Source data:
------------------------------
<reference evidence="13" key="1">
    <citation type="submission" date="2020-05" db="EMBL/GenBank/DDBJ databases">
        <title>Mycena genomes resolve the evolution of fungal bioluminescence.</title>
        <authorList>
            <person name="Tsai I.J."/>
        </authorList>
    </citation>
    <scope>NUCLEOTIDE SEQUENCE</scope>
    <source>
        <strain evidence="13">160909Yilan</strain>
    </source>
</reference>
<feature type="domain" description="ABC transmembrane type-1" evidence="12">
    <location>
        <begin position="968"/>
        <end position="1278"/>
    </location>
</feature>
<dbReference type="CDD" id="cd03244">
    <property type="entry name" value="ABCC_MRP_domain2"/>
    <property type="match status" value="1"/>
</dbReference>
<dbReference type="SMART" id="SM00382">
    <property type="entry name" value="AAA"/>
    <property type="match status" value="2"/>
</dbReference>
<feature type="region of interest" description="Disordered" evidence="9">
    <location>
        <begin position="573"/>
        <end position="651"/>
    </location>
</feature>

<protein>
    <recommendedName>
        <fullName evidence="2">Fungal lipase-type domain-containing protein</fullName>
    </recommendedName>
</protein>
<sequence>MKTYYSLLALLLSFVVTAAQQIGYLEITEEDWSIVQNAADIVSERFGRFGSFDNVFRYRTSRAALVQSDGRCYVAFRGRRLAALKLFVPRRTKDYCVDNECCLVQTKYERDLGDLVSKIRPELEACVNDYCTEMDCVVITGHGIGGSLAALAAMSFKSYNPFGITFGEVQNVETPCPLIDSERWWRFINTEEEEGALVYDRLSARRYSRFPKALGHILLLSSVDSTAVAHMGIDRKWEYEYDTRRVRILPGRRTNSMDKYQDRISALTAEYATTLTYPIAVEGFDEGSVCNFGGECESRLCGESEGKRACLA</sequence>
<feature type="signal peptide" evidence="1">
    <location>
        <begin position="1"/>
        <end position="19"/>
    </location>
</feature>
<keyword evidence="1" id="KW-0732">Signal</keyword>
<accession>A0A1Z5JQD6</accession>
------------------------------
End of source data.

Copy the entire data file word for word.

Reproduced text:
<reference evidence="13" key="1">
    <citation type="submission" date="2020-05" db="EMBL/GenBank/DDBJ databases">
        <title>Mycena genomes resolve the evolution of fungal bioluminescence.</title>
        <authorList>
            <person name="Tsai I.J."/>
        </authorList>
    </citation>
    <scope>NUCLEOTIDE SEQUENCE</scope>
    <source>
        <strain evidence="13">160909Yilan</strain>
    </source>
</reference>
<feature type="domain" description="ABC transmembrane type-1" evidence="12">
    <location>
        <begin position="968"/>
        <end position="1278"/>
    </location>
</feature>
<dbReference type="CDD" id="cd03244">
    <property type="entry name" value="ABCC_MRP_domain2"/>
    <property type="match status" value="1"/>
</dbReference>
<dbReference type="SMART" id="SM00382">
    <property type="entry name" value="AAA"/>
    <property type="match status" value="2"/>
</dbReference>
<feature type="region of interest" description="Disordered" evidence="9">
    <location>
        <begin position="573"/>
        <end position="651"/>
    </location>
</feature>

<protein>
    <recommendedName>
        <fullName evidence="2">Fungal lipase-type domain-containing protein</fullName>
    </recommendedName>
</protein>
<sequence>MKTYYSLLALLLSFVVTAAQQIGYLEITEEDWSIVQNAADIVSERFGRFGSFDNVFRYRTSRAALVQSDGRCYVAFRGRRLAALKLFVPRRTKDYCVDNECCLVQTKYERDLGDLVSKIRPELEACVNDYCTEMDCVVITGHGIGGSLAALAAMSFKSYNPFGITFGEVQNVETPCPLIDSERWWRFINTEEEEGALVYDRLSARRYSRFPKALGHILLLSSVDSTAVAHMGIDRKWEYEYDTRRVRILPGRRTNSMDKYQDRISALTAEYATTLTYPIAVEGFDEGSVCNFGGECESRLCGESEGKRACLA</sequence>
<feature type="signal peptide" evidence="1">
    <location>
        <begin position="1"/>
        <end position="19"/>
    </location>
</feature>
<keyword evidence="1" id="KW-0732">Signal</keyword>
<accession>A0A1Z5JQD6</accession>